Cleantech Market Intelligence
Utilities Boost Efficiency with Smart CVR
Dynamically optimizing voltage levels via sophisticated smart grid technologies, smart grid conservation voltage reduction (CVR) continuously reduces energy consumption and demand during peak periods, when electricity prices are inflated and demand may exceed the available energy. At American Electric Power (AEP) in Ohio, 17 circuits have already been equipped and tested with smart CVR capability, and the initial results were so promising that AEP Ohio is now doubling down on this technology. Utilidata will deploy its advanced CVR solution on 40 more circuits at AEP Ohio. Ram Sastry, director of distribution services support at AEP, is confident that smart CVR will give the company’s energy efficiency program a turbo boost. Also in Ohio, Duke Energy aims to have a systemwide smart CVR deployment (a project called Integrated Volt/VAR Control, or IVVC) in full production by 2015 to reach the state’s energy efficiency and peak reduction targets over the next 10 years. Duke Energy used a small portion of the $200 million the company received in Department of Energy (DOE) smart grid investment grants to help finance the CVR investments in Ohio, one of many states that now incorporate CVR as an energy efficiency resource.
The DOE investment grants, combined with companies’ matching investments, are expected to result in the installation and/or automation of about 18,500 capacitors nationwide between 2009 and 2014, according to a recent presentation from the DOE. (Automated capacitors play an integral role in most smart CVR projects.) This is a large sample set of automated capacitors, serving as a nationwide demonstration of smart CVR, spurring osmosis between utilities and capturing interest from the National Association of Regulatory Utility Commissioners. Not all 18,500 automated capacitors are to be used for smart CVR, but even if they all were, that would represent only enough capacitors to populate a small fraction of all substations and feeder circuits in the United States. In other words, there’s a large, untapped market for smart CVR.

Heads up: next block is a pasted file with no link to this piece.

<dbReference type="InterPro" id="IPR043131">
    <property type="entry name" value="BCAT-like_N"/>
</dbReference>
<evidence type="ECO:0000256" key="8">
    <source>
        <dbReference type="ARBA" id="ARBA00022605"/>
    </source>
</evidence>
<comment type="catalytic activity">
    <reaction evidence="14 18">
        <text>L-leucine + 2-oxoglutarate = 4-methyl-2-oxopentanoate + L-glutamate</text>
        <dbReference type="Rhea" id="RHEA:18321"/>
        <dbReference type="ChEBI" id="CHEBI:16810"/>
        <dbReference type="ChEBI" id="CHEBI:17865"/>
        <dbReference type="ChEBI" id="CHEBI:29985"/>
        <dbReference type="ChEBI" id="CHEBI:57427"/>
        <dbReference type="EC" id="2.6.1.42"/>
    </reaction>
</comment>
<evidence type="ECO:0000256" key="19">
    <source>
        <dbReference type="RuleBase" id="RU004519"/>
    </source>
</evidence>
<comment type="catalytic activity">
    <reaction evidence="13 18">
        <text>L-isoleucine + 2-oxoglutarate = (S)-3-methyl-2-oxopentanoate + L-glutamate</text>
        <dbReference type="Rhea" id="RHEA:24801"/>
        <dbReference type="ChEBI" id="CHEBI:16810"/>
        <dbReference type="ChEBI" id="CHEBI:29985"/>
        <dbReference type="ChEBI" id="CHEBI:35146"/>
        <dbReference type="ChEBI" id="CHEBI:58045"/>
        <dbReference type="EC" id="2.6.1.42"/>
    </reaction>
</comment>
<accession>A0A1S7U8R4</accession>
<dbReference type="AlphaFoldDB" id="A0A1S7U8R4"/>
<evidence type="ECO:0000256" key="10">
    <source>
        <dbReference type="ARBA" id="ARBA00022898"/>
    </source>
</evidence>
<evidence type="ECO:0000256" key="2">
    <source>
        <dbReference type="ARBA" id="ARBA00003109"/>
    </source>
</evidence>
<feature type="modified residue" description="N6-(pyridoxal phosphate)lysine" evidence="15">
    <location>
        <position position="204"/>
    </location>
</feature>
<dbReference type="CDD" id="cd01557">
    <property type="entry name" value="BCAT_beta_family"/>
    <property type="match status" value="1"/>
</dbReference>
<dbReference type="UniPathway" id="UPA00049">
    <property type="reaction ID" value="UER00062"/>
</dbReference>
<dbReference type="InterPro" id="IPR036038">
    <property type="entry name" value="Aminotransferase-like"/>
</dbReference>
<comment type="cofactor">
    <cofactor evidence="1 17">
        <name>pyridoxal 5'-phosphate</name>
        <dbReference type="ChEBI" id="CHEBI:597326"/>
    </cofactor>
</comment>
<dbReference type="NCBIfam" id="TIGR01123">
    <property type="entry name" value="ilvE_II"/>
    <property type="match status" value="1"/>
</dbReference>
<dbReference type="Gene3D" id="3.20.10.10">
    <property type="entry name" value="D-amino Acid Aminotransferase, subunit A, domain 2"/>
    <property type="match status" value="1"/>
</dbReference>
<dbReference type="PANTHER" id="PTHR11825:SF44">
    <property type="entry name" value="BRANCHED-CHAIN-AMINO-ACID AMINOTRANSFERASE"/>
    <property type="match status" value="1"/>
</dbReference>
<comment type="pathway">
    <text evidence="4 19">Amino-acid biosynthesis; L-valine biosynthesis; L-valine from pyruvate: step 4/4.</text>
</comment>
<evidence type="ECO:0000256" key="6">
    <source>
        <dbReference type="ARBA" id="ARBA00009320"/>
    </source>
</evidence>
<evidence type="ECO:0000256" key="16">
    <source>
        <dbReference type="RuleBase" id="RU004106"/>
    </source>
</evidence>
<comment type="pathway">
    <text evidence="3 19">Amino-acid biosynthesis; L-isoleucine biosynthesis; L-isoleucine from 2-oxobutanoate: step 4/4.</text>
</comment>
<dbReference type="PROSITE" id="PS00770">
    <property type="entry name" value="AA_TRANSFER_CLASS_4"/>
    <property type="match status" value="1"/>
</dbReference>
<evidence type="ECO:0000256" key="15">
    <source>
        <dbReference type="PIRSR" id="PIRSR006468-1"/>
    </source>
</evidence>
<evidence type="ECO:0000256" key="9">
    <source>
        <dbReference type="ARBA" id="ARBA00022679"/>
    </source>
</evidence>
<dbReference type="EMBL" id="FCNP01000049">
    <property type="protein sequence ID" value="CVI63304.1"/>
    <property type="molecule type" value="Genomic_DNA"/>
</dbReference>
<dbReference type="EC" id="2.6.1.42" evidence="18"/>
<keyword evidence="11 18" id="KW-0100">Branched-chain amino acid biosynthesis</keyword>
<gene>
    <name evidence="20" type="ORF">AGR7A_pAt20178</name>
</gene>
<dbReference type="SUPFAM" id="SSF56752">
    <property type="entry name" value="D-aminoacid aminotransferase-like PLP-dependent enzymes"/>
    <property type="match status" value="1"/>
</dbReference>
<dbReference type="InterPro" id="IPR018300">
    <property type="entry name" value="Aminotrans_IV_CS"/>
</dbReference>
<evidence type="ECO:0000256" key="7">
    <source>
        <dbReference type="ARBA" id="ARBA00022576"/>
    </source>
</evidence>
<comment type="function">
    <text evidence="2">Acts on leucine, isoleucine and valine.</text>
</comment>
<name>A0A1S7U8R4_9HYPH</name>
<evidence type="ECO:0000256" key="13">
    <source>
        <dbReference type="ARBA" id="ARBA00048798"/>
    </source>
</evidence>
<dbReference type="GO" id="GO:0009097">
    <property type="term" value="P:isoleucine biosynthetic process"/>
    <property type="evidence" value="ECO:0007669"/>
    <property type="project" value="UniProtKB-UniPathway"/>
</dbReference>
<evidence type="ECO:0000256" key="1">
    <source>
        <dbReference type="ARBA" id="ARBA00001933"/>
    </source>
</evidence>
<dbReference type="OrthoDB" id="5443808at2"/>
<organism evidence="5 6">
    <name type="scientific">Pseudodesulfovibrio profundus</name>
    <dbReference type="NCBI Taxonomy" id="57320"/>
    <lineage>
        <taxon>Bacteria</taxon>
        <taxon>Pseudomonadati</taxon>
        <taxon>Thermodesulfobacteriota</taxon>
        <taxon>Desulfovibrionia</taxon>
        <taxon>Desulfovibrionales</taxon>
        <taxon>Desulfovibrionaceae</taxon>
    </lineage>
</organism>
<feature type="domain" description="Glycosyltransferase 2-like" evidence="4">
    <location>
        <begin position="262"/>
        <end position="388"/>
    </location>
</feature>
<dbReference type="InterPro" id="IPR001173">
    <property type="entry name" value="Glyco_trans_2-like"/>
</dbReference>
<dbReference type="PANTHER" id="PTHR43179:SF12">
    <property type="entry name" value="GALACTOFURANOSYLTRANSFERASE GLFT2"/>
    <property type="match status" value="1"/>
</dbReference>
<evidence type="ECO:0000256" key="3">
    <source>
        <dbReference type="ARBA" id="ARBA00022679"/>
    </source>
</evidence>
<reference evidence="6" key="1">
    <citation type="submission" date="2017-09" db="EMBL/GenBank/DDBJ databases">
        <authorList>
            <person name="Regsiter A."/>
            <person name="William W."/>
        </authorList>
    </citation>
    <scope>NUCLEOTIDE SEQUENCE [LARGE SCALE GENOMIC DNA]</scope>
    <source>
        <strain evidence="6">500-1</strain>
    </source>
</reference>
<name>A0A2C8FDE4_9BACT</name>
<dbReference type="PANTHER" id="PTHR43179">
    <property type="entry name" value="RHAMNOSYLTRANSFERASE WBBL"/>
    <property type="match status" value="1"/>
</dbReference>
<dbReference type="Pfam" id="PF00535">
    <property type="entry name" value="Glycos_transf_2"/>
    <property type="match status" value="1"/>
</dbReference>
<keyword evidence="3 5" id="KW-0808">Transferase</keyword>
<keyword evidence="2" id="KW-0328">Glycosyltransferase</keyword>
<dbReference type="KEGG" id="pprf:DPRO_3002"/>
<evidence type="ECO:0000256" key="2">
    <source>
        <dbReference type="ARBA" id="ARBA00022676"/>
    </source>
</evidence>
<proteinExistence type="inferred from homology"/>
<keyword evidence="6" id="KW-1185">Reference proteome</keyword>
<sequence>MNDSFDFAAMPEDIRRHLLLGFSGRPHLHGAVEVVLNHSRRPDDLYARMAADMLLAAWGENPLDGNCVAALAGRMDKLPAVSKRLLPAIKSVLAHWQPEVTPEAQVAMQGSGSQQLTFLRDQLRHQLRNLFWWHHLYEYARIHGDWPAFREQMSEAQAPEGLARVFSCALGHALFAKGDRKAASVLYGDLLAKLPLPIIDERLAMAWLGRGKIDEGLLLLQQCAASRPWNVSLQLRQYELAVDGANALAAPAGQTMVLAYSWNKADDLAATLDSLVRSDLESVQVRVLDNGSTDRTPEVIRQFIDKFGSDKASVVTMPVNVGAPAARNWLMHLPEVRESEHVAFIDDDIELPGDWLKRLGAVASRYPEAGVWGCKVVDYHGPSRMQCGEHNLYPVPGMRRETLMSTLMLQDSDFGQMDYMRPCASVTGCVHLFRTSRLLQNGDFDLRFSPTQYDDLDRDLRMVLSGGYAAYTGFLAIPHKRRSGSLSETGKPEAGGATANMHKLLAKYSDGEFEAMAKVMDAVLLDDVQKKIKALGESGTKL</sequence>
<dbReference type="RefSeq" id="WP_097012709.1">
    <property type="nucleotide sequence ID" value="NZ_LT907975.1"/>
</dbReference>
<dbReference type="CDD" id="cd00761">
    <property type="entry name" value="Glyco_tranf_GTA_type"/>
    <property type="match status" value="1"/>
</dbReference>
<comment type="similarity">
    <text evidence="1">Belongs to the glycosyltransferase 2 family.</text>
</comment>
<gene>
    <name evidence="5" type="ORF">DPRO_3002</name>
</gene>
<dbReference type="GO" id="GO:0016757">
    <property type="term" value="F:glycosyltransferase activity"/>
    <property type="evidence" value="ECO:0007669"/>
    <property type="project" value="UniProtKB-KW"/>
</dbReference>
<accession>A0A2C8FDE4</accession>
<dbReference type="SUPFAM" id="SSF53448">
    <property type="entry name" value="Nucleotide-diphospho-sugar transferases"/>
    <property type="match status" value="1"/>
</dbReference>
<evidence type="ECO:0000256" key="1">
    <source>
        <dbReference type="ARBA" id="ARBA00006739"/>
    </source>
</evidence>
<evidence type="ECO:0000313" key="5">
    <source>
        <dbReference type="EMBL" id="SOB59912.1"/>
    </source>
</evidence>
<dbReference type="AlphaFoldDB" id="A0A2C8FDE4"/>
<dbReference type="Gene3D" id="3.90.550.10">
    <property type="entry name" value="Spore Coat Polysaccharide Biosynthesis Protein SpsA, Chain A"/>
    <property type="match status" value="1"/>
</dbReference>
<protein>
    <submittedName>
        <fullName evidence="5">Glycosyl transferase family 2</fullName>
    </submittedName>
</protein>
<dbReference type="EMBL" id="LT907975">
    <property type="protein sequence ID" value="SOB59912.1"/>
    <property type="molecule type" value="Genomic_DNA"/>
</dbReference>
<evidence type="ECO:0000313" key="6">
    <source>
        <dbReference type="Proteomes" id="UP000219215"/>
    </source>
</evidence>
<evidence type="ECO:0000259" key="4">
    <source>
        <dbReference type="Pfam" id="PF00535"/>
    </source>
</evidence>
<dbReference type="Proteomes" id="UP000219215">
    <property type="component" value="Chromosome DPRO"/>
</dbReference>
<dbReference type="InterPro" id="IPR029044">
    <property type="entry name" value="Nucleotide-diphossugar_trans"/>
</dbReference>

Government smart grid funding is nearing its end, but manufacturers and vendors of smart grid equipment and CVR software solutions will soon see a nice boost from increased adoption of smart CVR outside of DOE-funded projects. Navigant Research’s Conservation Voltage Reduction report analyzes the market for smart CVR in North America. While the market is still forming, revenue from smart grid equipment and software products dedicated to CVR solutions is expected to reach $30 million to $40 million this year. With an intention to meet efficiency targets, most major utilities are already piloting various CVR control schemes. As more large-scale deployments are expected to ramp up over the next few years, smart CVR component sales are expected grow into a $100 million market annually by 2017. Total utility spending associated with smart CVR, including planning, installation and systems integration costs, could easily be 2 to 3 times higher.